Who’s reading this? Younger Daughter (who pointed out, “I did not sign a waiver for this material.”)
Genre? Sci Fi/Historical Romance
What’s it about? Claire Randall, a World War II combat nurse on a delayed honeymoon with her husband Frank, wanders into a magical stone ring in Scotland and is transported back in time. This is the third book in the Outlander series, which explores history—Scottish, French, American, and in this novel, West Indian—through the ups and downs of Claire’s timeless love for Jaime Fraser, the Scotsman from the 1800s who steals her heart.
Why this book? “Because I read the first two books in the series [and liked them].”
What are you enjoying so far? “Time travel. Boats. Goats! Murder.” (Originally, I had written this as “Time travel! Boats! Goats! Murder!” but Older Daughter, who also heard her sister’s comments, said that only “goats” actually warranted an exclamation point.)
Who’s reading this? Son
What’s it about? Astronaut Mark Watney is stranded on Mars, alone. In a series of plot developments often referred to as “engineering porn,” the intrepid botanist uses science, his wits, and a healthy sense of humor to work out the problems of survival. (I think this is one of the best science fiction books I’ve ever read. And I’ve read quite a few: see “#TBT: How Mr. Spock Changed My Life.”)
Why this book? “Because my sister gave it to me.” (Younger Daughter: “It’s my book, and I want it back.”)
What are you enjoying so far? “Mark Watney is funny, and reading this book makes me feel smart.”
Who’s reading this? Son’s Girlfriend
Genre? Native American Studies
What’s it about? Sioux chief Red Cloud was the only American Indian to defeat the United States Army and force an end to hostilities on his terms. Two scholars weave together research about this period of U.S. history and information gleaned from a newly discovered autobiography of the important Native American leader.
Why this book? “I like history, and it’s my dad’s book. I read Empire of the Summer Moon by S.C. Gwynne, which I loved, and I hoped this book would be similar.”(I read Empire of the Summer Moon and was captivated by the information about Cynthia Ann Parker, her son Quanah Parker, and the Comanches. A surprising thrill: the author was seated at a nearby table–along with novelist and Austinite Sarah Bird, swoon!–at a fundraiser we attended last fall.)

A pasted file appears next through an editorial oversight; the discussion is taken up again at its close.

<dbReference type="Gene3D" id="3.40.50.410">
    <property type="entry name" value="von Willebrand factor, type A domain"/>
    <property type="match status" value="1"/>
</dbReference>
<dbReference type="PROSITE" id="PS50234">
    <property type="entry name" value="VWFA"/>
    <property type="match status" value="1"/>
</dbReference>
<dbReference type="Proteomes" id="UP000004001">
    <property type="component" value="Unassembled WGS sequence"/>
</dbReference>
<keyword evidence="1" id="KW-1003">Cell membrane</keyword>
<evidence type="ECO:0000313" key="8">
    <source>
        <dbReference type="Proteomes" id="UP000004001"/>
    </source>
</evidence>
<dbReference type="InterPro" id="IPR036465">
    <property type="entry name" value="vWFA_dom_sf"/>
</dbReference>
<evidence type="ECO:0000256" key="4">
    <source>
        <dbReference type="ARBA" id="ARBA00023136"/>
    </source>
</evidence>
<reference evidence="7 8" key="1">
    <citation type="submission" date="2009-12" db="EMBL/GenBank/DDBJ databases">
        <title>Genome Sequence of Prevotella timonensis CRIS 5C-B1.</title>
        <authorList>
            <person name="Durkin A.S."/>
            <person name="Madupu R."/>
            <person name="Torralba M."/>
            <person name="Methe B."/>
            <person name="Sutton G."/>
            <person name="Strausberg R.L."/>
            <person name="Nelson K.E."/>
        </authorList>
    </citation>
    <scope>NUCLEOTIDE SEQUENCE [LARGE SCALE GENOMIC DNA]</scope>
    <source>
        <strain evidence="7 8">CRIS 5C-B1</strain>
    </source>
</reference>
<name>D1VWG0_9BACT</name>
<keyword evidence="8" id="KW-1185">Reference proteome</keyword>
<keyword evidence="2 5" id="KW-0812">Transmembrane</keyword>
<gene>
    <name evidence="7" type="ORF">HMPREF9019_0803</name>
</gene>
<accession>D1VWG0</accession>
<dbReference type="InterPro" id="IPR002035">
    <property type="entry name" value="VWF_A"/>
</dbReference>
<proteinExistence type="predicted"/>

What are you enjoying so far? “I like the history part of it and all the information about Red Cloud and the Native American way of life.”
Who’s reading this? Me
What’s it about? Beverly Donofrio, the bestselling memoirist who wrote Riding in Cars with Boys: Confessions of a Bad Girl Who Makes Good about her life as a young single mother followed by Looking for Mary: Or, the Blessed Mother and Me, recalls the night she was raped and the aftermath of the assault, during which she questioned her faith and considered becoming a nun.
Why this book? I’ve read both Donofrio’s other books and they spoke to me in many different ways, even though I’m not Catholic or religious. This, her third memoir, was on the sale table at Book People (oh, the temptations found there); I liked the cover; at the time of the memoir, Donofrio and I are approximately the same age; I loved that she’d moved to Mexico at the end of Looking for Mary, which is where she’s living when this book begins.
What are you enjoying so far? I’m fascinated by Donofrio’s intellectual and spiritual examination of whether or not to take vows at 50+ years of age. Her descriptions of time spent at various religious retreats are fascinating. I’d like to hang out with her.